Week 2: Analyzing digital storytelling features and forms, plus June 24 Google Hangout reminder

If you haven’t read the course essentials post, which contains a link to the course outline as well as important course and time management information, please do so before reading this post.

This week’s materials:
Reading Screens: What Eye Tracking Tells Us about the Writing in Digital Longform Journalism (Marino, 2016)
Multimedia Storytelling in Journalism: Exploring Narrative Techniques in Snow Fall (van Krieken, 2018)
Picking the Right Media for the Story (Grabowicz, 2015)

Whether audiences are experiencing them on their desktops, tablets or smartphones, digital longform features integrated with multimedia elements have become the de facto journalistic standard for text-based narrative stories. This week’s readings (Marino and van Krieken) step back from reporting and production to take scholarly approaches to analyze how this work is being created and consumed. The New York Times’ 2012 project Snow Fall, which you were assigned to read and view last week, was seen by many as the beginning of a new era in digital longform. Both Marino and van Krieken find that while the feature offered an avalanche (sorry not sorry) of interactive features, its text-driven narrative was the engine driving the story.

These insights will be instructive as you continue to develop your MRP story and even if you end up choosing one platform for the project, you will have a better understanding of how narrative journalism is experienced online. A reminder that for your first assignment (due on June 24, see last week’s blog post and the course outline for details), you are expected to address at least three concepts related to digital features raised in both of these readings.

The third reading is a guide to help you make preliminary decisions about the multimedia elements you might produce for your MRP. Several students are interested in producing radio or video documentaries or podcasts and while you may not have multimedia elements in your final story, at this early stage, it’s important to explore other narrative forms and to be able to justify your decision to choose a particular one.

Reading Screens: What Eye Tracking Tells Us about the Writing in Digital Longform Journalism
In her eye-tracking study of fifteen millennial readers, Marino explores how audiences interact with digital elements, including text and images, on the screen. Eye-tracking research is an important area of journalism studies and has evolved from studying how people read a printed page to understanding how they interact with words, images, video and other interactive elements on websites and mobile devices. Her paper focuses on what we learned about what kind of writing millennials read when they look at digital longform journalism, as well as how they regarded the writing in the projects chosen for the study.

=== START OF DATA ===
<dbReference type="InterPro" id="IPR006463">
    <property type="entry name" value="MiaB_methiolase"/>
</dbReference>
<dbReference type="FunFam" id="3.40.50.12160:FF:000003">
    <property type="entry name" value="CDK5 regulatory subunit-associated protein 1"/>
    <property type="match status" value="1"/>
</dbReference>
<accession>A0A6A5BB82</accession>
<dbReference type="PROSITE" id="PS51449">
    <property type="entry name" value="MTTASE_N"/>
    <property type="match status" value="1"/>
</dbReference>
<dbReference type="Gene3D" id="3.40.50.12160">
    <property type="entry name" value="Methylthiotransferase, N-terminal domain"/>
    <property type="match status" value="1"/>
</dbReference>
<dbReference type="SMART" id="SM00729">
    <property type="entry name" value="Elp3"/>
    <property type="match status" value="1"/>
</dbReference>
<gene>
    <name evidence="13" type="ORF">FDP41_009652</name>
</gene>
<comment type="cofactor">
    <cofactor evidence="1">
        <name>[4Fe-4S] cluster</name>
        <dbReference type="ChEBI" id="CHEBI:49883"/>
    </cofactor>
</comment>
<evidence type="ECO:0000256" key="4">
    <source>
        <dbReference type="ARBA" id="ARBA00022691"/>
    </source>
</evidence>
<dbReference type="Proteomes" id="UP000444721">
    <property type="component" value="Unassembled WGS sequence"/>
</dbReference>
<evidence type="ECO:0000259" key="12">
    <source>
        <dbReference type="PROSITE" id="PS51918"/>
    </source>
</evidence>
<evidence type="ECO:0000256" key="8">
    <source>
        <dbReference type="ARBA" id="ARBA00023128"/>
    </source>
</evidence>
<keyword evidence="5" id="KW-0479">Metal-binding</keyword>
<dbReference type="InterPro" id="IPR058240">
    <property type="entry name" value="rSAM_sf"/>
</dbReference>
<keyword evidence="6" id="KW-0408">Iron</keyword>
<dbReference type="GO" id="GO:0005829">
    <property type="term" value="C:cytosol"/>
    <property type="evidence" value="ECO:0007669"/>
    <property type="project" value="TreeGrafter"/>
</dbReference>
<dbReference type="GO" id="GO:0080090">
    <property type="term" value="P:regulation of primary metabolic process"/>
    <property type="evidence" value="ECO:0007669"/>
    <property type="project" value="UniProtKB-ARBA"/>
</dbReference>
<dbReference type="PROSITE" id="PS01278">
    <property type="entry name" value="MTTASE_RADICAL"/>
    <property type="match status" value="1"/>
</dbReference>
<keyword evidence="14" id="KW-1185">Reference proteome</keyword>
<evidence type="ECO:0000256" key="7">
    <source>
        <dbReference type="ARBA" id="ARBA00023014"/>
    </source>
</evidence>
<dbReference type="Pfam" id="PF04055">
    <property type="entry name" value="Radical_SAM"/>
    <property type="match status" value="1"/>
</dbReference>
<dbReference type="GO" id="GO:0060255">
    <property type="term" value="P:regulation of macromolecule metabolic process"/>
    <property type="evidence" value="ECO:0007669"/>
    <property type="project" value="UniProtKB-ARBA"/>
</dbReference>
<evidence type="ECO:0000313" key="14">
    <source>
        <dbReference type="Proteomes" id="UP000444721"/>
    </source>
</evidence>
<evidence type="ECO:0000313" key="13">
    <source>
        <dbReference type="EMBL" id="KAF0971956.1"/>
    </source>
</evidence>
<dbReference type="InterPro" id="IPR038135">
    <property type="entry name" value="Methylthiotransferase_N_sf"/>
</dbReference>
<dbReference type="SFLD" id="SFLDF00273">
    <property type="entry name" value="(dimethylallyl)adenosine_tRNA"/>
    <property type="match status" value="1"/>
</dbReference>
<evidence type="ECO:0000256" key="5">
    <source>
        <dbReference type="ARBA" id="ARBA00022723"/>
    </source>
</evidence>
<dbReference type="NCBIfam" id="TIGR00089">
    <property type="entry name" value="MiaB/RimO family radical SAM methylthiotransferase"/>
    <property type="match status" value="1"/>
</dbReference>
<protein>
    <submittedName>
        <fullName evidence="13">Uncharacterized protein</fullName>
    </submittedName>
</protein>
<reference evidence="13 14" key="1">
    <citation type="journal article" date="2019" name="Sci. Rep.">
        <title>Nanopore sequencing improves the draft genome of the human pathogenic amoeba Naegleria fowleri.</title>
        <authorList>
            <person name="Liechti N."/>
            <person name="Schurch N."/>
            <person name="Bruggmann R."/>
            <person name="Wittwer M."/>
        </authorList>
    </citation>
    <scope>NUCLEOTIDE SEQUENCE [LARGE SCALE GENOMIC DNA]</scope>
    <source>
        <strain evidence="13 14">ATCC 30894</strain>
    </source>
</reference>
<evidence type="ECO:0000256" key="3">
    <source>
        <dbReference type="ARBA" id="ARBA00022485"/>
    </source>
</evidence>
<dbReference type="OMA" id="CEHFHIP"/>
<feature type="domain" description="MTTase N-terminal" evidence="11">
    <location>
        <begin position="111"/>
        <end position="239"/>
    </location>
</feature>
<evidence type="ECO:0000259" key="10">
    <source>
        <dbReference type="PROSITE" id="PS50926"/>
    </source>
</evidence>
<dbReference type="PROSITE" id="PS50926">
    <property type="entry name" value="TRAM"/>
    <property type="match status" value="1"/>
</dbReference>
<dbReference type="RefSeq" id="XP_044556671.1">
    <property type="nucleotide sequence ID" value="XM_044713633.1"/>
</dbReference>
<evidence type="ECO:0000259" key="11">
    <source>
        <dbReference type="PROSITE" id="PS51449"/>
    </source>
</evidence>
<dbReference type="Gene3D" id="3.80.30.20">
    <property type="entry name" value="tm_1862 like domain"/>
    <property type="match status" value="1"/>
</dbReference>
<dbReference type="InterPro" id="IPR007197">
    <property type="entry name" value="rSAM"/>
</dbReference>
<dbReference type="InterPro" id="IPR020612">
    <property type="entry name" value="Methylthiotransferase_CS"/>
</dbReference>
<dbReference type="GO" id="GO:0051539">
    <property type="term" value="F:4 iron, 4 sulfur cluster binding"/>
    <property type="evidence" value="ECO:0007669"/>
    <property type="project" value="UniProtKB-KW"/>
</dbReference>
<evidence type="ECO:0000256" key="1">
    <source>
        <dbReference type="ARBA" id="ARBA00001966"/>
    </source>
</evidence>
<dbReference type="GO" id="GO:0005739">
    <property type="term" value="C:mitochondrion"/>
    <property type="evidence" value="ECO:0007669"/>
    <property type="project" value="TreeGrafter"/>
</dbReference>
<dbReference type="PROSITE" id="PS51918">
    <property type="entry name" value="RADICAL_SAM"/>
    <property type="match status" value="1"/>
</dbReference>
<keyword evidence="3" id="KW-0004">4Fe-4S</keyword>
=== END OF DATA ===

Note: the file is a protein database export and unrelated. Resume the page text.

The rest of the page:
Multimedia Storytelling in Journalism: Exploring Narrative Techniques in Snow Fall
Van Krieken takes a closer look at how journalists take traditionally text-based techniques including scene reconstructions and point-of-view writing and translate them into digital multimedia elements. Using the New York Times’ Snow Fall, this study examines how the distinctive features of text, image, video, audio and graphic animations help immerse the audience in an otherwise distant news event, not connected to their lives. This paper looks at how the other elements in this feature complement and enhance the storytelling.

Picking the Right Media for the Story
This tutorial clearly helps compare the strengths and weaknesses of different types of media and how to match them up with different kinds of stories. The piece takes you through the different types of media – video, photos, audio, graphics/maps and text – and the kinds of stories or characteristics of stories that lend themselves to the different kinds of media.


Our first Google Hangout is scheduled for Monday, June 24 from 8-9 pm EST. You will receive a Google invite for the video chat shortly and can click on the link during that time to ask questions or discuss any issues related to your MRP. If for some reason you don’t receive the invite, the link is meet.google.com/prw-ugar-fob. Joining the Google Hangout is not mandatory and of course, if you have any questions, please drop me an email at asmaa.malik@ryerson.ca.

Have a great week and enjoy the Raptors parade!